Security Blankets

I hated sleepovers in elementary school. I couldn’t understand why anyone would want to spend that much time away from her mother. My mom always encouraged me to go (made me) because one, I imagine she needed a break from me following her around, and two, she knew that my only friend couldn’t be her. But before she would drop me off, she would tuck an article of her clothing into my pillowcase so that she was still “with” me and so that none of the other kids could see it. Then when it was time to go to bed and the lights were off, I could pull out my mom-scented talisman and count the minutes until it was time to be the first one up and out of there.
 
Other than having a penchant for public humiliation, I share this story as I recently came across an old email from my sister where she shared a quote from Marilyn Ferguson about the uncomfortable space that exists between what is and what will be: “It’s not so much that we're afraid of change, or so in love with the old ways, but it's the place in between that we fear...it's like being between trapezes. It's Linus when his blanket is in the dryer. There's nothing to hold on to.” So in a very literal sense, I attached deeply to this notion of the security blanket, the mom-scented talisman, as much as I did to the larger takeaway
the anxiety of that often too roomy distance between now and later.
 
Can we navigate this life holding onto security blankets
the relationships, the memories, the emotions, the opinions, all the stuff? Or do we use them to tether ourselves so neatly to that place of what is (or what used to be) that we can’t get to that place of what will be? When do we take inventory and switch them out or throw them out altogether? When do we hang onto them because they fortify us to move forward with actual security and courage?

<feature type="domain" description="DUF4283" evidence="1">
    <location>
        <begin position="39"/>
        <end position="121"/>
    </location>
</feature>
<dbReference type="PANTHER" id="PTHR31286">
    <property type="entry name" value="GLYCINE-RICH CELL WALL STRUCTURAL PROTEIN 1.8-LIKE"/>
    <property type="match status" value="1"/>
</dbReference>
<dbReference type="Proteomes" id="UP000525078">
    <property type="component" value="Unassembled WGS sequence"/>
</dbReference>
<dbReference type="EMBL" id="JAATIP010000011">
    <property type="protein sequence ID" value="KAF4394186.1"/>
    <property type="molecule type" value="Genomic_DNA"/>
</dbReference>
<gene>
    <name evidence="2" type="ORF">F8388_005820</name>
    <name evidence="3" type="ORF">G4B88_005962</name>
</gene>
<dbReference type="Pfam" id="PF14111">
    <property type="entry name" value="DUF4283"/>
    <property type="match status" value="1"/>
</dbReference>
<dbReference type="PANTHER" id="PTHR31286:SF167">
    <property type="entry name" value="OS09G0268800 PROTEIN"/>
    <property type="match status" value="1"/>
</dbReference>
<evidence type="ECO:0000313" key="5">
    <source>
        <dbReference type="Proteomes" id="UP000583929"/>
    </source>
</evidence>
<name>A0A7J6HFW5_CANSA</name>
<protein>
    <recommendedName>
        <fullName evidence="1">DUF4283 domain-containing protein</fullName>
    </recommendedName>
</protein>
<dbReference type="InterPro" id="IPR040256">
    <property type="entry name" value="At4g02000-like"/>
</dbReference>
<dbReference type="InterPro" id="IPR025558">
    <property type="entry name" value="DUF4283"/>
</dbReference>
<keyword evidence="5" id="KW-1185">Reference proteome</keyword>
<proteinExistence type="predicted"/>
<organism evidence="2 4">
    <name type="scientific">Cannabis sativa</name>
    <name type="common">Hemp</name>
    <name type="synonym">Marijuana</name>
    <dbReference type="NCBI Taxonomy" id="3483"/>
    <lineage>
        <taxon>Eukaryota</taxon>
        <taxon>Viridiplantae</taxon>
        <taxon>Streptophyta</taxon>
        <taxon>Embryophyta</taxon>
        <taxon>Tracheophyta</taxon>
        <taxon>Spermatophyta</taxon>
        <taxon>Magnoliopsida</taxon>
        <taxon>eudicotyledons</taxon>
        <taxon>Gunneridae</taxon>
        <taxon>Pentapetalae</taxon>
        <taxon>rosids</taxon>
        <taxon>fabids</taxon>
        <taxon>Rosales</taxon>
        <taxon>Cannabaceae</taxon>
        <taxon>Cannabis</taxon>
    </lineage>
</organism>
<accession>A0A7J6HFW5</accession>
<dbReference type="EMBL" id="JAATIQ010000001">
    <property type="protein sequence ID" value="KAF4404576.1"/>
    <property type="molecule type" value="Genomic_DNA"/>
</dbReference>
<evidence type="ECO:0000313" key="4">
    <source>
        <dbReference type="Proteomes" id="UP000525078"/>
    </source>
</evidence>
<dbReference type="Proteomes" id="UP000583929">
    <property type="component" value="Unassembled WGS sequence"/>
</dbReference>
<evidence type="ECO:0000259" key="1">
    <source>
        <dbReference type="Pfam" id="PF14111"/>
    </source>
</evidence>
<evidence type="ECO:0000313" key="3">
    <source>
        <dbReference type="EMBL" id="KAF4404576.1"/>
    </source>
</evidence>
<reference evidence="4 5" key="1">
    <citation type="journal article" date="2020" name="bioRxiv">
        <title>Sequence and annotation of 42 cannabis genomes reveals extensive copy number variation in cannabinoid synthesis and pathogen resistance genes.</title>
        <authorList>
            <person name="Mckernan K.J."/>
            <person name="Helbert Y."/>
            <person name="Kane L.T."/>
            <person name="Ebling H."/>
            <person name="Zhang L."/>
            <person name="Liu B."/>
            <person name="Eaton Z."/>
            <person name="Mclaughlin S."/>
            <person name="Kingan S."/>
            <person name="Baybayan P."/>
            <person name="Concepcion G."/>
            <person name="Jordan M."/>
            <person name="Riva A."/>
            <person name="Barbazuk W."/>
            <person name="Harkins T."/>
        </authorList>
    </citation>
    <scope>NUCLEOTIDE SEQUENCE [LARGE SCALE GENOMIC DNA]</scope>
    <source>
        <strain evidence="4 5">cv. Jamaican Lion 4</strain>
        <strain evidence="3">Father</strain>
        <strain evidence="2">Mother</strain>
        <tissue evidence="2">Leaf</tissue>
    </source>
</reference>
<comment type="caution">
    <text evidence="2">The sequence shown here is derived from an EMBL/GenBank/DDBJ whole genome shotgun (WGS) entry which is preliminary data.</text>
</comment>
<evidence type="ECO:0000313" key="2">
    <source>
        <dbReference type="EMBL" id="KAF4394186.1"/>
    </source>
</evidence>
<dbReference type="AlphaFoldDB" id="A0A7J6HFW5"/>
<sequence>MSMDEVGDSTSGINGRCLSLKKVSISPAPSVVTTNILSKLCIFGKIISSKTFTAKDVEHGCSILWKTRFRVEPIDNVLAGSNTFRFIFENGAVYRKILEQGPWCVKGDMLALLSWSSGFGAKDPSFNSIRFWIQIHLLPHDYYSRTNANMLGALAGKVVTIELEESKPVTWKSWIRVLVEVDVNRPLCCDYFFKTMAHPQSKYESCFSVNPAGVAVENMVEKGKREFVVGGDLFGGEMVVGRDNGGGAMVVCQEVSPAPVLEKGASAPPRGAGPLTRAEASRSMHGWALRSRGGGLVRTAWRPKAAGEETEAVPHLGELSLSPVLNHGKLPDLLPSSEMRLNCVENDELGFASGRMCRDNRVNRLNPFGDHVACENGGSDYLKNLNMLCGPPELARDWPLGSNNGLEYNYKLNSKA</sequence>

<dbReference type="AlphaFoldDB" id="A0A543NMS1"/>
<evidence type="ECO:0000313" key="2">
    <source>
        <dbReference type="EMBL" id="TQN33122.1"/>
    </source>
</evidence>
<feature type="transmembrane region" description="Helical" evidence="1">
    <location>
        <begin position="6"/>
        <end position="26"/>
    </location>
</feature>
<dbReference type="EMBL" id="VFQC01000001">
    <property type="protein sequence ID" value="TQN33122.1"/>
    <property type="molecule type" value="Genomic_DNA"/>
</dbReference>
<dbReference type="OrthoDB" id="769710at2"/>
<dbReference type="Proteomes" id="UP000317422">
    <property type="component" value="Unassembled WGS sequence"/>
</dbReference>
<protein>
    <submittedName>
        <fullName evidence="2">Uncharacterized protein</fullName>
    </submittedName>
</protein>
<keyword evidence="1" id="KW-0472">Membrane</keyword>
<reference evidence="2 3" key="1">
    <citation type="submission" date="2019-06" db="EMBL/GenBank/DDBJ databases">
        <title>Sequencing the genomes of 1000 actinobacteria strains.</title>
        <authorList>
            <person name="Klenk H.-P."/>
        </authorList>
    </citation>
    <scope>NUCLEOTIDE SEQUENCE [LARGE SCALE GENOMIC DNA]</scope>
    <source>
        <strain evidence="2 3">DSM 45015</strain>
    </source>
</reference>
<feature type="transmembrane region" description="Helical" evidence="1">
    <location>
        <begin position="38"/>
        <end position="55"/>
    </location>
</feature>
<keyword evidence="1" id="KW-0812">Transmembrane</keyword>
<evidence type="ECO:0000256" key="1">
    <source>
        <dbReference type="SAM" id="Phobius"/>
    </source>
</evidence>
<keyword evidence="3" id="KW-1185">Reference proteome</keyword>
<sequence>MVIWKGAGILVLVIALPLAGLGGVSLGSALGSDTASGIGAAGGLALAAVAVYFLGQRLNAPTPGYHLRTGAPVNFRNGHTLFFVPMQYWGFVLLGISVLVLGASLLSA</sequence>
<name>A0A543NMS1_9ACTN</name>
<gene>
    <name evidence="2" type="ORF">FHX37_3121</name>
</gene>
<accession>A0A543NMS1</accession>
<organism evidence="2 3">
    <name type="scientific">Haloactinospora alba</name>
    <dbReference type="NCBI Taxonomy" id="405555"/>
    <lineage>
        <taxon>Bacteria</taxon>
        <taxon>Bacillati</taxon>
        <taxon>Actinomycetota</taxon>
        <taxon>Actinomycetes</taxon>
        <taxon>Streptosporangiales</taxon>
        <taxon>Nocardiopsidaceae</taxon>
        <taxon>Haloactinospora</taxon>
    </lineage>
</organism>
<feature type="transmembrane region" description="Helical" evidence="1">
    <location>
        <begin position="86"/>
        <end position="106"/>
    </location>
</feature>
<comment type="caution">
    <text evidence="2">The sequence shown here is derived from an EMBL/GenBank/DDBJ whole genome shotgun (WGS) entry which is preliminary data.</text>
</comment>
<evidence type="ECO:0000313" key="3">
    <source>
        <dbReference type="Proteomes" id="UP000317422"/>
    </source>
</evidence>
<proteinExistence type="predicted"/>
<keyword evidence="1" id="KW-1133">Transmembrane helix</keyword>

The short answer, other than I don’t know, seems to be frustratingly just another question: does this [security blanket] add more value to my life or others’ or take away? When I hold everything up to that singular question, I get a lot of information quickly. Whether I choose to do anything with it is another story. Some days I’m not interested in asking the question, the sense of urgency just isn’t there. Other days it feels like a necessity. I try not to read too much into that either. It’s all up for examination at some point or another
maybe today, maybe not today.

The beauty of it all, no matter the answer
yes, this adds value so I’m keeping it; no, this does not add value so I’m letting it go; or even (often) no, this does not add value and I’m keeping itis that it won’t be wrong. It may mean a few more days or years in the space between trapezes or a few more minutes that the blanket is in the dryer, but what happens next will come. It always does.